September 13, 2011 3:09:29 am
While most prospective buyers of homes in Greater Noida and Noida Extension areas have stayed away,waiting for the land acquisition fight between farmers and the UP government to be sorted out,there are some buyers who still want to book flats in buildings coming up on the disputed land – despite the crisis.
Delhi businessman Sanjeev Kumar who had come to inquire about a flat in a project in Patwari the village is at the centre of the ongoing row said he was trying to buy a property before prices shoot up.
We always wanted a place close to Delhi. It is very unlikely that all these constructions will be razed. Noida is still the best option. So we are trying to book now,before the prices rise, he said.
The Allahabad High Court began hearing the arguments of farmers opposed to the acquisition and the state government on a case-by-case basis from Monday.
Manoj Gaur,president of the Western Uttar Pradesh chapter of the Confederation of Real Estate Developers Association of India (CREDAI),said that though people are still making inquiries,builders are not accepting booking money until the court comes out with its ruling.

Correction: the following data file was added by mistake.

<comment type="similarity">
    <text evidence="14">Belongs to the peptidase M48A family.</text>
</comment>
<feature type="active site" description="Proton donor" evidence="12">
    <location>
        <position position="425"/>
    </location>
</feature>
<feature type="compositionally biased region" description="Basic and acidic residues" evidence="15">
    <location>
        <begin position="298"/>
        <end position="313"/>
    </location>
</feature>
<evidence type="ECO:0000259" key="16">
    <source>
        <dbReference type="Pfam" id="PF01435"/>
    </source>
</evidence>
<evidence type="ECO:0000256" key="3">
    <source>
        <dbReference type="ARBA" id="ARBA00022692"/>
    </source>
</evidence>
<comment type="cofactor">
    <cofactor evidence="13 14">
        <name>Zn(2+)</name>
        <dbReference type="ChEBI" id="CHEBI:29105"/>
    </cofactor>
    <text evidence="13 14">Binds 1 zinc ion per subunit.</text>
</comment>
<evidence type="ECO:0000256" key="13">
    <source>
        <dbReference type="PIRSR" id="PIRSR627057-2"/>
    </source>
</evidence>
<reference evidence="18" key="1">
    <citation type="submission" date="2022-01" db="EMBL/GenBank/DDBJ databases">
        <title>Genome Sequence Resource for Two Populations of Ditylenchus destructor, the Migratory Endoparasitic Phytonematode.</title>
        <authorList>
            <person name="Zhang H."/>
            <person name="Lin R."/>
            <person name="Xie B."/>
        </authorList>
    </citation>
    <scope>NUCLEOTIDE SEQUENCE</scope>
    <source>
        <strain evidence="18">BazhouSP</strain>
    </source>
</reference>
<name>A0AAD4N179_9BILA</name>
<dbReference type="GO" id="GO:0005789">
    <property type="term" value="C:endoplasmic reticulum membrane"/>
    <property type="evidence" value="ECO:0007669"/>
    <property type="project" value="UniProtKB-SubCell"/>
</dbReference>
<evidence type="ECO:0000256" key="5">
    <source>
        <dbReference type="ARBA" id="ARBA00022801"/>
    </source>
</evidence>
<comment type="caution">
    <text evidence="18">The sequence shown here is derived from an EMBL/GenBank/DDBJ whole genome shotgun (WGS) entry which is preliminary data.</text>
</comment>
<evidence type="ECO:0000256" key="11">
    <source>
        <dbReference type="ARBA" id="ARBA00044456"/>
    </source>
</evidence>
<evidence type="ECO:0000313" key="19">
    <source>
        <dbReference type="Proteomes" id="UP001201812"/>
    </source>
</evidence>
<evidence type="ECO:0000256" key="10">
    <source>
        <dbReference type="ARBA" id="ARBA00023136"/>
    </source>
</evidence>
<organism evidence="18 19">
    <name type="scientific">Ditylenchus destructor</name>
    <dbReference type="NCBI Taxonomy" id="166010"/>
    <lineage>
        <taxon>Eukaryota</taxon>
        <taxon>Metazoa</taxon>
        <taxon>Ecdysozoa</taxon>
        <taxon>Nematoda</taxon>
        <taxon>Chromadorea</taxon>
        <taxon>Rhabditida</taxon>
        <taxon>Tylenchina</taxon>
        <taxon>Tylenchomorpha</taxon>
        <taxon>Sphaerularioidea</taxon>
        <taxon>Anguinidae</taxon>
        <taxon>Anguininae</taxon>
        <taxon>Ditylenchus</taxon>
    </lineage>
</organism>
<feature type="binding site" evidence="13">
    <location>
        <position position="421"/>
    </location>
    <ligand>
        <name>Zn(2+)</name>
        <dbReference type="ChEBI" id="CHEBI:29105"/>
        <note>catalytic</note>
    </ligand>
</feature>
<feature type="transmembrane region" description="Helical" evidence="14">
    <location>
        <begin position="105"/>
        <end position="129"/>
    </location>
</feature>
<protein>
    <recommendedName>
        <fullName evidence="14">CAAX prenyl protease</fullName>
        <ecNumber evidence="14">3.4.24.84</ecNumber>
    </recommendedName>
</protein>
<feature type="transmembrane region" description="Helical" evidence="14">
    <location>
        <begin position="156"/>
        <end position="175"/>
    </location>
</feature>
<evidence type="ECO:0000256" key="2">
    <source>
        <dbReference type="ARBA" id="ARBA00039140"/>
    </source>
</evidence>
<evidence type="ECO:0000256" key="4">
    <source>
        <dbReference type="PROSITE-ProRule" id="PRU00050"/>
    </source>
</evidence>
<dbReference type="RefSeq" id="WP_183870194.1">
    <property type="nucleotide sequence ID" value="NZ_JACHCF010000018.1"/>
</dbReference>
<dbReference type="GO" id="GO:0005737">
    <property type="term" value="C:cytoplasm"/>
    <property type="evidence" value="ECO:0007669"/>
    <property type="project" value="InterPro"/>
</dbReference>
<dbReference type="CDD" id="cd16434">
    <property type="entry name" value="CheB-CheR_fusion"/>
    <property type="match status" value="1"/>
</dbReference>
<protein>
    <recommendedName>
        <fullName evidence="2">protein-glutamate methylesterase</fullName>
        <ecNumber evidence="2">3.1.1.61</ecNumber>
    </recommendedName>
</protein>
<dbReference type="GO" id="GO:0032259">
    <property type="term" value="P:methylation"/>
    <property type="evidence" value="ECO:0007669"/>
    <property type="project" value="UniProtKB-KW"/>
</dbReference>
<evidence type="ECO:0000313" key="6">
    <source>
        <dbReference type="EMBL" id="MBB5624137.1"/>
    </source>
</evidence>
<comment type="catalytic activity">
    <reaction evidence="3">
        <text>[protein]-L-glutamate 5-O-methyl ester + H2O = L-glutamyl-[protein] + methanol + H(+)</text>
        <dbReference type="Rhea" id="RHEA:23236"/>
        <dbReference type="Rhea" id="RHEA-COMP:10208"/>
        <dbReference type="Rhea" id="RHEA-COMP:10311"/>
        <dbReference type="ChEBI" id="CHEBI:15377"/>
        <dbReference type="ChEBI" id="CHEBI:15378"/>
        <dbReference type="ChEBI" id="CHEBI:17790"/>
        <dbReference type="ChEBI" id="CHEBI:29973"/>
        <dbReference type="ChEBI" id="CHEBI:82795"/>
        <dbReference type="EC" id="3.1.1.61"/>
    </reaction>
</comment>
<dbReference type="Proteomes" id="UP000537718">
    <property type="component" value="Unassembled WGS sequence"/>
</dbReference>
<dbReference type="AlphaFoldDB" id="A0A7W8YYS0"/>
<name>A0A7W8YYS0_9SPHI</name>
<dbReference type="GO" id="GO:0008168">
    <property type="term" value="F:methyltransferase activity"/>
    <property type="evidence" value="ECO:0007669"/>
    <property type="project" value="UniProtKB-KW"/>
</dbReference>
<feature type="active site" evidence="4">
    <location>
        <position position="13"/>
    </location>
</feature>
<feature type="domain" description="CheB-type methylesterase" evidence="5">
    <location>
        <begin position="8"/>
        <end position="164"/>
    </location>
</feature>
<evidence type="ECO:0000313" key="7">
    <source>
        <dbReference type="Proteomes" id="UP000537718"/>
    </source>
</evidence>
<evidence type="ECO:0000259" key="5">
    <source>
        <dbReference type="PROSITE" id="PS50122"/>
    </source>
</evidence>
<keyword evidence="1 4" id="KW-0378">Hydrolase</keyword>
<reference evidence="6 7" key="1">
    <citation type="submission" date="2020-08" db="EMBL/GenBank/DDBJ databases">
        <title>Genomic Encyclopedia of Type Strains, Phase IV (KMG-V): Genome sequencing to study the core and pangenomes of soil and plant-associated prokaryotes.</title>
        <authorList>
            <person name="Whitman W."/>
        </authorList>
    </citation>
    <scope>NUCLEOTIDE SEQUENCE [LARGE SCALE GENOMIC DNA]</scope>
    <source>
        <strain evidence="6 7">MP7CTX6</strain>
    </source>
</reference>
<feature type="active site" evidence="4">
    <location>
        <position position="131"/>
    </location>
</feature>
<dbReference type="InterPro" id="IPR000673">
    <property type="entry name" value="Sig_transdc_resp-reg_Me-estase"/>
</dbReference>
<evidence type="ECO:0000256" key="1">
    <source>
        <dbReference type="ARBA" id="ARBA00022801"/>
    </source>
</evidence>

Though numbers have come down ever since the Shahberi judgement in July,we still get 10 to 15 inquiries a day. On weekends,it goes up to about 50. Since banks will not give loans easily,builders are not accepting money right now, Gaur said.
According to Gaur,flats in Greater Noida and Noida Extension still remain prime real estate plots. Since large-scale construction has already taken place,customers anticipate that the issue will soon be resolved and prices will rise.
The controversy doesnt take away from the fact that in Delhi,the prices are very high,and Noida and Greater Noida present opportunities for luxurious,affordable housing, Gaur said.
Builders,however,add that lack of any construction activity is scaring away those who do come to inquire. An official of one of the building projects in Patwari said: Given the court orders,we have stopped all construction activity. This is discouraging. There has been a lot of negative publicity in the last three months and it will take at least six months to restore investor confidence and for numbers to come up to what they were.
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